Medicine through time

HideShow resource information

Prehistoric medicine

  • Prehistoric people were nomadic hunter-gatherers living in small groups.
  • They had little understanding of causes or cures of illness.
  • Instead, illness was explained by belief in the supernatural and evil spirits.
  • Shamans, medicine men/women and witch doctors and magic rituals played a big part in prehistoric medicine.
  • Because of belief in evil spirits, one 'cure' that was used was the trephining (aka trepanning) of skulls.
  • However, evidence suggests that prehistoric medicine also involved the use of natural or practical common-sense cures.
  • Trephining actually forms a link in this dual approach to medicine-evidence shows that the bone healed over after the operation, showing the 'patient' survived. Such as procedure is now known to help in some cases of head injuries and epilepsy.
  • They also used herbal medicines, ointments, natural dressings for wounds (e.g moss) and knew how to set bones and carry out amputations.
  • But, as there is no written evidence, historians also have to rely on archaeology, ethno-archaeology and anthropology to try and understand prehistoric medicine.
1 of 19

Ancient Egyptian medicine

  • The Ancient Egyptian civilisation along the fertile banks of the River Nile also had a dual approach to medicine.
  • They believed evil spirits caused illness, and believed some gods (e.g Sekhmet, Thoth) helped bring about cures.
  • prayers by priests, and the use of charms and amulets, were believed to help prevent illness.
  • However, the Ancient Egyptians also had a wide range of natural or practical cures based on herbal ointments and potions, and natural drugs and antiseptics. They also performed simple operations and stressed the importance of a healthy diet.
  • Their invention of writing allowed symptoms and treatments to be recorded.
  • This led to continuity, and allowed the training of doctors, who had to follow strict rules.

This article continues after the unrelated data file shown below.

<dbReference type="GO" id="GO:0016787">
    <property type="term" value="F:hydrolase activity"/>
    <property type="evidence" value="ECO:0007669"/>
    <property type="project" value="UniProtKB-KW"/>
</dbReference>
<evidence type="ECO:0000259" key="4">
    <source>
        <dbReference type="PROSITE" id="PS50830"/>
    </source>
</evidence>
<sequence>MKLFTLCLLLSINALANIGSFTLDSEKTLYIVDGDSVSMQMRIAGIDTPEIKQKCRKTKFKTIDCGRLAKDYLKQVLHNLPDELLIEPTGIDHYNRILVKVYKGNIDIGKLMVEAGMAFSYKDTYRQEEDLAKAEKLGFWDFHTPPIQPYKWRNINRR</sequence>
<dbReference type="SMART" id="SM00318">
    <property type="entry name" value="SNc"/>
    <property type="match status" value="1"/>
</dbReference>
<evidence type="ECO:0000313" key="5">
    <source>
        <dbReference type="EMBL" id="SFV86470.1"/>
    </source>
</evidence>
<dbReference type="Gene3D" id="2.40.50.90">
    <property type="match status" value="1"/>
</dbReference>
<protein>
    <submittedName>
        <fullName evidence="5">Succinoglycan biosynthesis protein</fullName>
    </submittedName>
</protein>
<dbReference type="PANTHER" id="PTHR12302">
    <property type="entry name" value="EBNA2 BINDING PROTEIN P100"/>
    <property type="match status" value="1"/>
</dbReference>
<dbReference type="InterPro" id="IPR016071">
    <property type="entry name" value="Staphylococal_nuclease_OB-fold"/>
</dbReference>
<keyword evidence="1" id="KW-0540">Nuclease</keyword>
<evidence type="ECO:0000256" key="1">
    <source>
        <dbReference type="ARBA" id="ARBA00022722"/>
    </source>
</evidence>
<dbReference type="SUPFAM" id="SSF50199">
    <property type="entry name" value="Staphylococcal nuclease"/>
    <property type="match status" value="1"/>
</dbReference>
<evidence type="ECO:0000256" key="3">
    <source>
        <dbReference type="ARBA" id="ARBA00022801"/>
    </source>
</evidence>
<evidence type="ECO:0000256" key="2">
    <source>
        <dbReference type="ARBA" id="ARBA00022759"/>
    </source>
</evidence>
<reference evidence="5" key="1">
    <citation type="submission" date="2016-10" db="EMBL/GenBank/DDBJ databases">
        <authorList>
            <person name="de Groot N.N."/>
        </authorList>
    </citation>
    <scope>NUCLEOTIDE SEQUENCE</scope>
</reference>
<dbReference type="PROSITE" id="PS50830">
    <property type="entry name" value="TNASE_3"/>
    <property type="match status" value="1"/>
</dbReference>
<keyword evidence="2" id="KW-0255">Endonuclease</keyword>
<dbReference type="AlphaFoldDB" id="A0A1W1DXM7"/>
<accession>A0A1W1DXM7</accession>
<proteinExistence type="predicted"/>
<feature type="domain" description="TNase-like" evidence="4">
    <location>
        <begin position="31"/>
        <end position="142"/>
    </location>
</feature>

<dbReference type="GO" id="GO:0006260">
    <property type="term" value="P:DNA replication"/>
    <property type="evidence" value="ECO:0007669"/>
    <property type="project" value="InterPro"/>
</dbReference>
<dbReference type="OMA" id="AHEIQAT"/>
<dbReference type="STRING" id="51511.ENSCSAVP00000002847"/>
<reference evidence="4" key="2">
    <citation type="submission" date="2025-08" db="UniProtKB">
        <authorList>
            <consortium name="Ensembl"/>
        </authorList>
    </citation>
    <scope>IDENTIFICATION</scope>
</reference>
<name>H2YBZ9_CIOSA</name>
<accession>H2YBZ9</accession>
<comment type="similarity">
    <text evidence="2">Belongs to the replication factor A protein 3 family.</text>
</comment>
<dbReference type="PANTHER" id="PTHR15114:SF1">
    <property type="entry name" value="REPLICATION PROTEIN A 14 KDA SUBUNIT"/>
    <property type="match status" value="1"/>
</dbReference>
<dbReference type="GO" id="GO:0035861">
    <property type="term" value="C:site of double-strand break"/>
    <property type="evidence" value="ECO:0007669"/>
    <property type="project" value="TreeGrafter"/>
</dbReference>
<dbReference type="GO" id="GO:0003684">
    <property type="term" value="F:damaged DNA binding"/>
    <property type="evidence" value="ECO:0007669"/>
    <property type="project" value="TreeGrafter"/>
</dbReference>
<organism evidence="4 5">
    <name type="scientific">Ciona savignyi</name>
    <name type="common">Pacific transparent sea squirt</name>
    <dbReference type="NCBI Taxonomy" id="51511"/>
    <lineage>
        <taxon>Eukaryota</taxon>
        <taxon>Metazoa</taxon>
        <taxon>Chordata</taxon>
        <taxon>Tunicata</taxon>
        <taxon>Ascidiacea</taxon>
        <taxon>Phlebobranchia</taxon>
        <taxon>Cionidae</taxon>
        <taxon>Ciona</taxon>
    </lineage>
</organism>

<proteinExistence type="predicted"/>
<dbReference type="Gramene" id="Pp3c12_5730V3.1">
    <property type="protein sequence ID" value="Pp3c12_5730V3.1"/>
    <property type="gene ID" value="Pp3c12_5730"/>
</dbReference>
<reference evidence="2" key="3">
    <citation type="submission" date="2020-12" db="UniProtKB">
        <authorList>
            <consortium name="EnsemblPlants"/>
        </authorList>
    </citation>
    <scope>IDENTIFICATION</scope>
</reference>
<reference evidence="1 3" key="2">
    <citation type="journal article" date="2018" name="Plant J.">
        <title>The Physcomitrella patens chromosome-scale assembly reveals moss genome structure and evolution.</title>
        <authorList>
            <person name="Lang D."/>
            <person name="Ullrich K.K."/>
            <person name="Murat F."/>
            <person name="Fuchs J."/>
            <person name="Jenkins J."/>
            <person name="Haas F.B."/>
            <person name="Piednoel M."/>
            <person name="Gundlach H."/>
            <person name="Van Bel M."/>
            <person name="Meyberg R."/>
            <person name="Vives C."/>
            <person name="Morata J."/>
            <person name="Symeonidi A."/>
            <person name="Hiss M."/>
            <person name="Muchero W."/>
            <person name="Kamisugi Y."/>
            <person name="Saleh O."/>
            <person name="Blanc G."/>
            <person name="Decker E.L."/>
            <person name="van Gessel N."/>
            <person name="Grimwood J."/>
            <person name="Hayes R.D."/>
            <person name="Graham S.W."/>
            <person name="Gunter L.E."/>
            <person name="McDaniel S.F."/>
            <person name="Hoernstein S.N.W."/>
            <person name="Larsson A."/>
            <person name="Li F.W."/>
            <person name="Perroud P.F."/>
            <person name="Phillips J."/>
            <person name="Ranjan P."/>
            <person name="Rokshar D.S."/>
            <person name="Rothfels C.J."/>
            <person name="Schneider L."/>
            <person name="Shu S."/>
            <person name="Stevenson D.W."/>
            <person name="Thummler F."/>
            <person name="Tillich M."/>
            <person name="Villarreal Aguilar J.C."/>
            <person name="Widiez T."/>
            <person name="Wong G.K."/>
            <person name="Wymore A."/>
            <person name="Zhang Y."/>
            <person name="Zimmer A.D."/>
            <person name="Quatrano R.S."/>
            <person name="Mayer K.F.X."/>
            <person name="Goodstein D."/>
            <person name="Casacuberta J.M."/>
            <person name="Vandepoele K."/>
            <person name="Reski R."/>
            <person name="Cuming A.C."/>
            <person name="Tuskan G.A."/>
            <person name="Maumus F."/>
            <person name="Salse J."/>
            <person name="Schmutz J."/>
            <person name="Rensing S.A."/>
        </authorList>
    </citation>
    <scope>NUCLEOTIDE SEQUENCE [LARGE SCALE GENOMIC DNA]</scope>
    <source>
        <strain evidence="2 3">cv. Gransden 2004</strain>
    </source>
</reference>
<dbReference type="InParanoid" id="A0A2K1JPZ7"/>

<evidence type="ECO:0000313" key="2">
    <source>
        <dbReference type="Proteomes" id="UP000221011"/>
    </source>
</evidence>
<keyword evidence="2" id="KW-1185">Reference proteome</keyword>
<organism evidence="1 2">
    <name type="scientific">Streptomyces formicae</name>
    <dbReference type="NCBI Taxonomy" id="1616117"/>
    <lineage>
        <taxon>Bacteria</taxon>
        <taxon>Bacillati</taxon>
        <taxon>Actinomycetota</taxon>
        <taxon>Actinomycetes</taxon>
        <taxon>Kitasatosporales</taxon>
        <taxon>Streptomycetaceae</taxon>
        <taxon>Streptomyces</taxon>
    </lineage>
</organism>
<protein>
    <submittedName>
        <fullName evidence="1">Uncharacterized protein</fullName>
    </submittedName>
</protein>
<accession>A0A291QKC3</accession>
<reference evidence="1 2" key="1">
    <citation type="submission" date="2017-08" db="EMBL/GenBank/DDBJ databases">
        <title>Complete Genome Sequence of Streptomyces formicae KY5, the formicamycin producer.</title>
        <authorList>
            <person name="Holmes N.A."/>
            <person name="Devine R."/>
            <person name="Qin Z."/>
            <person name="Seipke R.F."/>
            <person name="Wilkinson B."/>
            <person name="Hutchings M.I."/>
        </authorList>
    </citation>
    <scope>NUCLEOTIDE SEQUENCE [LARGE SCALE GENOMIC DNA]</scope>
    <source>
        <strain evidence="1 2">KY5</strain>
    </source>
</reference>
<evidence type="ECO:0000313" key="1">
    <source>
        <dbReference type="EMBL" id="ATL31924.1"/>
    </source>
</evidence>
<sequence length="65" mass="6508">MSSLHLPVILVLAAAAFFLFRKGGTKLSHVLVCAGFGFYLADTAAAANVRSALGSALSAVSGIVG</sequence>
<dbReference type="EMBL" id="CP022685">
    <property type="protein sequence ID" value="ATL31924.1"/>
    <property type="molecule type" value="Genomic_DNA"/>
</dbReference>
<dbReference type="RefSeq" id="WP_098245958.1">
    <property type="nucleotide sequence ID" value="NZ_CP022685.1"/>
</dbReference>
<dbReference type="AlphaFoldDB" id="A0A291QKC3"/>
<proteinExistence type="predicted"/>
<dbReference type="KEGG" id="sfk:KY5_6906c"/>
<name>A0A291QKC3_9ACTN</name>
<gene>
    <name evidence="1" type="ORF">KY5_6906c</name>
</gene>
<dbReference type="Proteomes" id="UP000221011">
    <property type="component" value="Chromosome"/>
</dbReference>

• Their practice of mummification led to improved knowledge of human anatomy (although they were not allowed to examine the organs removed in more detail). In addition, the insistence of priests on cleanliness led to improved hygiene.
2 of 19

Ancient Greek medicine

  • Explanations of the causes and cures of illness continued in Ancient Greece. Particularly important was the cult surrounding Asclepios, the god of healing (and his daughters, Hygeia and Panacea).
  • Asclepions (temples to Asclepios) were also used for treating the sick-usually done by priests who combined the use of ointments with prayers and rituals.
  • However, some philosophers began to offer rational and natural explanations for the causes of illness.
  • Particularly important was Hippocrates who based his work on earlier theories about the 4 elements, the need for balance and the importance of regimen.
  • He stressed the importance of clinical observation of patients and symptoms, but he said little about treatment.
  • His ideas were developed further by his followers in a collection of medical books known as the Hippocratic Corpus.
  • Especially important was Aristotle who developed the theory of the four humours, and methods to restore balance.
  • Further medical progress resulted from the founding of Alexandria, in which a large library containing many medical books was established and, for a time, human dissection was allowed.
  • Greek doctors and their ideas spread across the ancient civilisations around the Mediterranean.
3 of 19

Ancient Rome

  • At first. after the Romans had conquered Ancient Greece, they rejected ,any of the Greek ideas about medicine.
  • Later, an Asclepion was built in Rome and became a public hospital for the poor. Gradually, Greek doctors were allowed to practice, and they soon dominated medicine in the Roman empire.
  • However, because there were few doctors, heads of households were supposed to treat their members-mainly using a mixture of common-sense practical cures and religious rituals.
  • The Romans are particularly associated with practical achievements and developments in public health.
  • This practical approach included the building of aqueducts, sewers, public baths and toilets, and the draining of swamps.